Saturday, May 28, 2005

Up on a hill, as the day dissolves!

My girlfriend and I went and saw Woody Allen's Melinda & Melinda last night, which wasn't the film that the critics in Cannes were surprised by, some of them actually enjoying it. I enjoyed it, but truthfully, I have enjoyed every single Woody Allen film on some level, and I find it very difficult to seperate the immersive experience of seeing a film at a theatre from the merits of the film. It's big! It's loud! It's dark! It usually takes a couple of days before I realize whether the film was actually bad or not. Sure, I'm some sort of noble savage - raised without television or movies until I reached the double digits, I'm still expecting the train to come out of the screen and run me over.

If it seems like I've turned into a fourty-five year old British punter in my absence (Keith West, Faust and what not), the blame is to be placed at the foot of my new roommate. He's got an extensive collection of old Mojo magazines that I've been thumbing through in my spare time. Thankfully that hasn't led to any unreasonable lusting after books chronicling the very minute details of The Beatles early days in Hamburg, or Lennon's holiday in Spain with his rumoured homosexual lover.

Sandie Shaw - the British square-jawed pop chanteuse, rose to prominence with 1964's There's Always Something There To Remind Me, won Eurovision in 1967 with Puppet On A String, and was an unqualified success in the rather tame world of bubblegum pop.

In 1969, EMI released Shaw's Reviewing The Situation album, comprised of remarkably prescient material for a pop singer at the time - it's hip, in other words. Nary a jazz crooner's ill-advised rendition of Eleanor Rigby to be found (Love Me Do stands in for that), and the ultimate cut-bin find. Dylan, The Lovin' Spoonful, The Beatles, and, as wel'll see below, a song from Oliver! and Led Zeppelin!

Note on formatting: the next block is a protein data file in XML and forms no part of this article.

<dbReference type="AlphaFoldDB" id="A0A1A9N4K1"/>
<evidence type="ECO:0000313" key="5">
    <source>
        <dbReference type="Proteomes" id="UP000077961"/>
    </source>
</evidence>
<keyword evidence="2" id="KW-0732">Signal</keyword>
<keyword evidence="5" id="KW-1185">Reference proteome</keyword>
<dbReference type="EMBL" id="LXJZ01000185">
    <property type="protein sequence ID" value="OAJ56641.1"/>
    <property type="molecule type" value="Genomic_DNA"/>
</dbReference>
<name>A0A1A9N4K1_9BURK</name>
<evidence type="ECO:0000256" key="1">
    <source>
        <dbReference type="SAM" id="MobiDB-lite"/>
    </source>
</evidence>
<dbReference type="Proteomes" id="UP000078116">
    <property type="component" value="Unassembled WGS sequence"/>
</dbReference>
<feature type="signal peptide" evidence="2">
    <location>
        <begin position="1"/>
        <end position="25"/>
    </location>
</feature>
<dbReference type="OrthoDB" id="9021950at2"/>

That's one Tull-like introduction, for Christ's sake! The title-track of the album - shimmies and shakes, staggering attitude, easily the best. Composed by Lionel Bart for the musical Oliver!, which my grandmother made me watch as a child, this is a swinging and rocking rendition, and her voice betrays none of the "slightness" and "wispyness" attributed to her by that intolerable arbitrator of music history's crimes and successes, The All Music Guide.

Sandie Shaw - Reviewing The Situation.mp3


The very first Led Zeppelin cover to appear on an album! A straight-ahead arrangement of the original, another dimension added by the song being done with a female voice. The production is remarkably tasteful, too. A true story: A couple of weeks ago, preparing to DJ at a local bar called the Green Room, I started cueing this song up, but couldn't get to it in time. The next song on the CD that was left in the other tray began, and it was the original Led Zeppelin version. Woah.

Sandie Shaw - Your Time Is Gonna Come.mp3

Smiths fans will probably be aware of her owing to Morrissey's championing of her and appearance on the second version of Hand In Glove, after which she returned to recording, graduated as a therapist from Oxford (!), works in television production, amongst many, many other accomplishments. (A regular Louise Brooks!) She recorded a song penned by Morrissey, too: Please Help The Cause Against Loneliness, and in 1986, released a song for the pompadoured Mancunian, Steven (You Don't Eat Meat), in which her voice adopts more of a Debbie Harry meets Siouxsie tone with some interesting
octave jumps. The chorus is, as one would expect, somewhat embarassing. You Don't Eat Meat, But You Eat Your Heart Out, Steven.


Rare CAN, and Eno rediscovers Pop with a friend's help!

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